Friday, July 11, 2014

JoJo Diaz VS Ramiro Robles: Prospect WAR!

The Setup:

On the ninth of July, 2012 Olympian and Super Bantamweight prospect JoJo Diaz takes on significantly less hot Mexican Bantamweight prospect but statistically near-identical Ramiro Robles, at almost the same height, weight, age, reach and record. Diaz, with only eleven professional fights is coming off a UD over former world title challenger and current gatekeeper, at most, Luis Maldonado. Diaz is yet another prospect who is being closely followed in hopes of being a star. Just as the previous match on this card had notoriously shameful referee Russell Mora, this match has notoriously respected and likely top three regarded referee in the sport, Tony Weeks, who hasn't refereed since Mayweather/Maidana. Also noteworthy-both men are southpaws. Two southpaw prospects!

The Action:

This match turns into what was rightly a widely scored match in Diaz's favour, and yet, it was as good as any rightfully widely scored fight is ever going to be. In round one, Diaz seems to smell blood in the wrong place and unleashes on Robles as if he thinks he can blow him out early but he's not even close. Robles is fine, though did eat an awful lot of Diaz's assault. This is a tough guy, Robles, and he seems unintimidated from the get-go. It isn't a slow build to confidence. He is looking secure in what he can do from round one. Commentator Paulie Malignaggi is bang-on, as far as I can tell, in his assessment that Diaz is definitely the more gifted fighter, but while Robles doesn't have the ability to hang with him, athletically, from the outside, Diaz mostly allows for inside fighting when he's putting those fan-friendly combos together. And Robles mostly had an ability to answer for every combination he ate.

Diaz fires these great left uppercut/right hook combos and full-bodied hooks to the body, left and right. He's an excellent, diverse offensive fighter. The only thing missing is a well-timed jab in this match. Aside from the range giving Robles his best chance in the fight, Diaz blocks more, lands more, gets off faster, lands sharper, and counters better throughout the fight. It's a battle, it's hard-fought competition, but it's still a class difference. If there is a criticism on Diaz, it's that for the high level of talent, he didn't show the ring generalship to fully control a fight that maybe he could have controlled with different strategy. With more commitment to a jab, this may have been easier winning for JoJo. But that's not a guarantee, I suppose, and you cannot take away a thing from Robles, who is a warrior. His chin and his stamina are enviable.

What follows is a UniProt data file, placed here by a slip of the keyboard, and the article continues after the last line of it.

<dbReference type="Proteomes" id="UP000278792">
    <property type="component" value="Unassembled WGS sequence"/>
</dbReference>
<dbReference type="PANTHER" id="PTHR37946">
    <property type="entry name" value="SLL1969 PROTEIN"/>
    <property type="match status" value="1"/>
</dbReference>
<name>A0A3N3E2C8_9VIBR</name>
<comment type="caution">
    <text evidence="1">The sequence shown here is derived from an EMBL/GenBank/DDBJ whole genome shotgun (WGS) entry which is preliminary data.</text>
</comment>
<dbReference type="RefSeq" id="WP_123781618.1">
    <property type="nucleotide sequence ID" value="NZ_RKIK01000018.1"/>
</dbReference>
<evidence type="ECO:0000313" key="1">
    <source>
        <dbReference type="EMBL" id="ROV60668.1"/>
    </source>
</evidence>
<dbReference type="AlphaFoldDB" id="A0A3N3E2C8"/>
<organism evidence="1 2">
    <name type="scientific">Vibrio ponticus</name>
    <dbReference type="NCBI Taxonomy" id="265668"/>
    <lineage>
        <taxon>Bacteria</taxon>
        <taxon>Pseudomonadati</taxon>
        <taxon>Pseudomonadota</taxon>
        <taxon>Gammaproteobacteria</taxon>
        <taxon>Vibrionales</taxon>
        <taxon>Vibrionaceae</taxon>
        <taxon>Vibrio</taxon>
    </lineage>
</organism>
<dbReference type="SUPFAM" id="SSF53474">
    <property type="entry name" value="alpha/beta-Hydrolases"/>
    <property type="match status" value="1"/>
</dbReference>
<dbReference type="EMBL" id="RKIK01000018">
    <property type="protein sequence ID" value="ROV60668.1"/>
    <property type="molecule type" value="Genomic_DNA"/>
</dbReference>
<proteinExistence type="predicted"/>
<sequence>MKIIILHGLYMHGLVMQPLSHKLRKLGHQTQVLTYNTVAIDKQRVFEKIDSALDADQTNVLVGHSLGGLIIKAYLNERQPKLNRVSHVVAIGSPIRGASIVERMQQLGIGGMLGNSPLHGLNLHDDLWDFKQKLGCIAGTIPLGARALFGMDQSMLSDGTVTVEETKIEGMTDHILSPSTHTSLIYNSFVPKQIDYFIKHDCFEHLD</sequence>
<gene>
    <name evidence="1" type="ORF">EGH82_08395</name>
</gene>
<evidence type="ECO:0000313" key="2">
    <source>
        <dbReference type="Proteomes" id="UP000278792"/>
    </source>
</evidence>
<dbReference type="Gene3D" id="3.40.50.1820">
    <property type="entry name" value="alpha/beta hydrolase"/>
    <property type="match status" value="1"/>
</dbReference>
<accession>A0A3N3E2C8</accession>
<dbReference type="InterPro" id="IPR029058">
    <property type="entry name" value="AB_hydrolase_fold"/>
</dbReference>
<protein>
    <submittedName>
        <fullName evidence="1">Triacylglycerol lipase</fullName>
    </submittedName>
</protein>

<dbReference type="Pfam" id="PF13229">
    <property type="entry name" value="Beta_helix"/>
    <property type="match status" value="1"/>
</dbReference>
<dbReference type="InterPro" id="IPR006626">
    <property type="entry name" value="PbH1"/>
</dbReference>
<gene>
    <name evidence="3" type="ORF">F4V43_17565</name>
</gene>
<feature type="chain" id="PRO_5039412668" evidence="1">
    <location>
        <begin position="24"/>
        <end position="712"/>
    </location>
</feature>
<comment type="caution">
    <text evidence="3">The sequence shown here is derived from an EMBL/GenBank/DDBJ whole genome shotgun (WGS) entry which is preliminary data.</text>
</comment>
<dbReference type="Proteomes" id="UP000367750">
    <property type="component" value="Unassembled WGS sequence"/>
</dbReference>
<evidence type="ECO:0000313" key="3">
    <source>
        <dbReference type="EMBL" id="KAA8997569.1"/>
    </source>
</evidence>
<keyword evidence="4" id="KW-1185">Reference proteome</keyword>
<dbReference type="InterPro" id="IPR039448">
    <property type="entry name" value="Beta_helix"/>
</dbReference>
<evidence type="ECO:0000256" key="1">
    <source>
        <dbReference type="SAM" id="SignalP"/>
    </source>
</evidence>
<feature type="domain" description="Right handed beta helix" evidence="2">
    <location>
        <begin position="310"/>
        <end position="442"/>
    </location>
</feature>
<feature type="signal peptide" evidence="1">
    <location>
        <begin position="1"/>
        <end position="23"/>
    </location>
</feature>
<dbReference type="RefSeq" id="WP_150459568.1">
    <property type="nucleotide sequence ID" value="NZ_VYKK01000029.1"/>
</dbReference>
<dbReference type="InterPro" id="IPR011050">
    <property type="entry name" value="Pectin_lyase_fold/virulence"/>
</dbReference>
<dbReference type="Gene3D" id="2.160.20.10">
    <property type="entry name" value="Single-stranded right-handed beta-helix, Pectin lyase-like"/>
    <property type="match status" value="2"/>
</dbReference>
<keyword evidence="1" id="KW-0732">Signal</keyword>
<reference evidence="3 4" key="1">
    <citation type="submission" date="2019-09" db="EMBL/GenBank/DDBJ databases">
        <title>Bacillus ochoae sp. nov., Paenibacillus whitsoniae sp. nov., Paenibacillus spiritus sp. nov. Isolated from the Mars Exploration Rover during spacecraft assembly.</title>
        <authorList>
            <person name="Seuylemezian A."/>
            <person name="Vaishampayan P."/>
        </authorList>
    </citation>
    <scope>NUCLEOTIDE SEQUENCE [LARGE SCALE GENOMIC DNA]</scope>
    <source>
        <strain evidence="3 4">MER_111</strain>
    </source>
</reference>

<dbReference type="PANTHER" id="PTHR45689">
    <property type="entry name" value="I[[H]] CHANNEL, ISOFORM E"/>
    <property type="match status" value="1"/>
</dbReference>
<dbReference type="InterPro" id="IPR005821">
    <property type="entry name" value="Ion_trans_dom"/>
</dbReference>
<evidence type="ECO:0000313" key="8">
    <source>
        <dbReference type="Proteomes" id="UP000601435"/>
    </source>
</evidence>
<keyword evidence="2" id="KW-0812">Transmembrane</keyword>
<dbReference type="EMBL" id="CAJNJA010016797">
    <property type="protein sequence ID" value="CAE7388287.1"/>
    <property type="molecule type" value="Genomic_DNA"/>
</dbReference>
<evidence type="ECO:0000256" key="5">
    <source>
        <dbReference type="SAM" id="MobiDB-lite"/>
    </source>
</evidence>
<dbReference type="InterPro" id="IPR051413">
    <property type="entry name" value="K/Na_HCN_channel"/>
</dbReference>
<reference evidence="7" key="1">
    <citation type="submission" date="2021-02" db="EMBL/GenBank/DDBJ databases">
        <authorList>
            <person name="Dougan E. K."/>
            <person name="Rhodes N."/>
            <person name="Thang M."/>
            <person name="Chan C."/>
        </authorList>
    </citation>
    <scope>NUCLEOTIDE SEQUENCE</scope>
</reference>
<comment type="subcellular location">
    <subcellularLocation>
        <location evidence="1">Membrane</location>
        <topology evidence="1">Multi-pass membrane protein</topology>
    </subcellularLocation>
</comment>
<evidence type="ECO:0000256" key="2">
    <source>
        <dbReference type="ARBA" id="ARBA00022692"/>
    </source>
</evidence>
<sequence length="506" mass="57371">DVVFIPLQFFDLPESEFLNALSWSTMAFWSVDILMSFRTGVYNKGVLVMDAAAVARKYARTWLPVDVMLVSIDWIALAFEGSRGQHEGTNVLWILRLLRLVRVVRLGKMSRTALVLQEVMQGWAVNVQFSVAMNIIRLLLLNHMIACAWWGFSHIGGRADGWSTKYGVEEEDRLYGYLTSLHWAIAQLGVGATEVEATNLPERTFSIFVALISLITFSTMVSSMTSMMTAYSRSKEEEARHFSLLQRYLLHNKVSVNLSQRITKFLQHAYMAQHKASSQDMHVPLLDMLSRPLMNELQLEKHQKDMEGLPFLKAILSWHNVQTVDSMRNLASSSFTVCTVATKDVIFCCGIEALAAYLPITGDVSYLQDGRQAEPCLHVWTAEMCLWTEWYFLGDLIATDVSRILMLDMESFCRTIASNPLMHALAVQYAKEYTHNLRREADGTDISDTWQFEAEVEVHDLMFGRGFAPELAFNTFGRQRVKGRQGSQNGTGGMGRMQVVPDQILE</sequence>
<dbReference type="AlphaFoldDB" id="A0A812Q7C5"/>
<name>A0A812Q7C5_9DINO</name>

Even though Robles is far from a good counter-puncher, as Malignaggi stated, he's ALWAYS there to answer back. He never lets Diaz run away with a round. I cannot state to you how important that is in the way this match played out. It could've been so easy to let Diaz move in and out and land his combinations out of discouragement, but while some fault is on Diaz for staying in for a reply, major props has to go to Robles for going after Diaz after every assault, as often as he could. He does not let the fight go, even with the gap in talent between the two. He keeps letting his hands go. He keeps committing to not being out-worked, even if he's out-skilled or out-sped. He never fought like a dejected opponent. He knew he was in it as long as he could land punches and he did, in each round, land something substantial. He was never broken and never put in a territory where it wasn't still competitive within the round. Really, this was war, no matter that one guy clearly got the better of it. By the penultimate round, Diaz had the bloody face to prove he didn't fight a pushover. 

It was not only impressive that the loser didn't get discouraged, but it was impressive that with such a determined guy that Diaz was so strongly favoured over, Diaz didn't get discouraged either. Lesser prospects would have had the wind taken out of their sails the first time they got this type of match with a genuinely hard man who refused to give in. Diaz UD10 Robles, and all on the up and up.

What it means: JoJo Diaz remains a hot prospect, got taken into deep waters in a way you want to see a prospect before they get a big shot in this sport. He passed with flying colours. I do feel there's a weakness there with his jab that he could work on but a very satisfying performer and hopeful prospect worthy of following. Robles puts himself on the map as a tough as nails, game as they get prospect. Both prove that they can go ten hard, grueling rounds. They have the heart, they have the conditioning, they have the mindset. Either of these guys should be welcome to future television cards. FS1 picks an excellent match and deserves credit for this one.

Work that bag,
Basement Gym Boxing

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